Plywood -

You will hear "I know this guy who used plywood from a big box store and the boat it perfect" - well maybe it is. But when I'm out on Lake Huron and the weather gets rough I'm sure going to be glad that I spent the extra few bucks on Marine rated Plywood at least for your major structural components.

You have three major wood choices when it comes to plywood and a couple of minor ones. The most commonly available are -

Douglas Fir Marine Plywood
Meranti, in both 1088 and 6566 British Standards, and,
Okoume (Gaboon) - ditto the BS numbers

The Fir is decent if it will be covered in fiberglass cloth and painted. It does have an issue with “checking” – fine crack lines developing in the outer veneer which can result in a poor finish. Fiberglass covering mostly alleviates this.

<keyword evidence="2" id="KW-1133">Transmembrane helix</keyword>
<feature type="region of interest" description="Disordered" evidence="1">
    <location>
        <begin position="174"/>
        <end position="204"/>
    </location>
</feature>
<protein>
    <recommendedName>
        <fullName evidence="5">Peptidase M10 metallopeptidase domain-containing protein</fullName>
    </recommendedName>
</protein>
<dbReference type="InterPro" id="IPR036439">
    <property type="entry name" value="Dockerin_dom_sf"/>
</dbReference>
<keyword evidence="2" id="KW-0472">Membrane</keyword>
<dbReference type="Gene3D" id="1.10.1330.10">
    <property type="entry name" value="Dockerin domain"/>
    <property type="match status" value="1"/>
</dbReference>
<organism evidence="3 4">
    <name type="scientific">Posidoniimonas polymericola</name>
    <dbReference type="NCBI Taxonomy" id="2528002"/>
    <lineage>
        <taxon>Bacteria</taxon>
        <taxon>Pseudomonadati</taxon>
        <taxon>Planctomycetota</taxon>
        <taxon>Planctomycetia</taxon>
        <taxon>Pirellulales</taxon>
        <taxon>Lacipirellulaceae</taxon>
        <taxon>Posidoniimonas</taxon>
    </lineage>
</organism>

(note - my transom is constructed of Fir plywood. Over the course of the winter some very significant "checks" developed on the (outer) layer. Fortunately, this will be covered by mahogany veneer in the finished product, but it certainly reinforced my decision to use a marine mahogany on the other surfaces)

Meranti, which is a tropical cedar (actually any of approximately 500 different species) and is often referred to as Philippine "mahogany" or Lauan. It is also suitable if painted. In general it sells for a few bucks more than Fir, but you may find it on par or even cheaper in price than the Fir depending on your location.